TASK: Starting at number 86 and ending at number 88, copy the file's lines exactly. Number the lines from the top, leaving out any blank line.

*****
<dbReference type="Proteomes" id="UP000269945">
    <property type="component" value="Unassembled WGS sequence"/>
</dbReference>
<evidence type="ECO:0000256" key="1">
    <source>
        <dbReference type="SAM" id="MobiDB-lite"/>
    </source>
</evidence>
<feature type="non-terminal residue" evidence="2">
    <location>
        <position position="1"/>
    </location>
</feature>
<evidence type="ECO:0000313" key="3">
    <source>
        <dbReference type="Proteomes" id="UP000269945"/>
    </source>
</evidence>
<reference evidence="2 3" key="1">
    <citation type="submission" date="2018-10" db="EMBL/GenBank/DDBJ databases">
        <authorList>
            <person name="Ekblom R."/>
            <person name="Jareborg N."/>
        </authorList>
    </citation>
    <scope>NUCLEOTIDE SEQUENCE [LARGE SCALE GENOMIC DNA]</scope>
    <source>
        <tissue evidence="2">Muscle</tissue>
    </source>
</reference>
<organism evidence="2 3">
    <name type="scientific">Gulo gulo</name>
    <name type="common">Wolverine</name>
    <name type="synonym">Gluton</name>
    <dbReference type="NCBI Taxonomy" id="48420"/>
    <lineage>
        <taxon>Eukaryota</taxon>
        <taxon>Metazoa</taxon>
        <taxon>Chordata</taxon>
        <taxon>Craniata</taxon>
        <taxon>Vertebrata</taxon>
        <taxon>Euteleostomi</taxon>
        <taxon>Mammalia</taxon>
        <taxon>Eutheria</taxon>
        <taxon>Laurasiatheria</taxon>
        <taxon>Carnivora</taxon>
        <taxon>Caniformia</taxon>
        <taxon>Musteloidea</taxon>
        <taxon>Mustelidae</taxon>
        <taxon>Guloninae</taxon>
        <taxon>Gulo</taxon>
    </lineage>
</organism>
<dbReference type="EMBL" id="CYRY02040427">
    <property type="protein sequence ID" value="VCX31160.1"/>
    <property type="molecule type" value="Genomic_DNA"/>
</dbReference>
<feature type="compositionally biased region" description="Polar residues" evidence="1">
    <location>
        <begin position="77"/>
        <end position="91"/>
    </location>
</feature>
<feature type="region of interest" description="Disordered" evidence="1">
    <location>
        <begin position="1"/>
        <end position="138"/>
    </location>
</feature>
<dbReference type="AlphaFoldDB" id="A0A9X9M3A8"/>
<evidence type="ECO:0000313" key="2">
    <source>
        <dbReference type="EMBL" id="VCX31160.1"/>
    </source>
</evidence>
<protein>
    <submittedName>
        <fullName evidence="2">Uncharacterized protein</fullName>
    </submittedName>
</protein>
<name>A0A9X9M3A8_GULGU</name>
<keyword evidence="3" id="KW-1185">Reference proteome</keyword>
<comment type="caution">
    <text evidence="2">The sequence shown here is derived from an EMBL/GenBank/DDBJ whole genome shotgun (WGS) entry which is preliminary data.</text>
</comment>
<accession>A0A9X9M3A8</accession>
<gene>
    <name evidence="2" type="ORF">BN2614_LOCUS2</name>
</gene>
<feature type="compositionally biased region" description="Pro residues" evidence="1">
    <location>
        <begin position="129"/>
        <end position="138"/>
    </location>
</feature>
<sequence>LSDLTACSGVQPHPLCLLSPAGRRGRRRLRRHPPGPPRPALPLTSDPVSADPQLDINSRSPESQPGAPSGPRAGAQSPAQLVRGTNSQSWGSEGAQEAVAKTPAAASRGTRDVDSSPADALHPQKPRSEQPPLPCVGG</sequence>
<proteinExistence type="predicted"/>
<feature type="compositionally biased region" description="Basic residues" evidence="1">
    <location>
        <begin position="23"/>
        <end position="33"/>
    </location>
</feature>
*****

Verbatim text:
<accession>A0A9X9M3A8</accession>
<gene>
    <name evidence="2" type="ORF">BN2614_LOCUS2</name>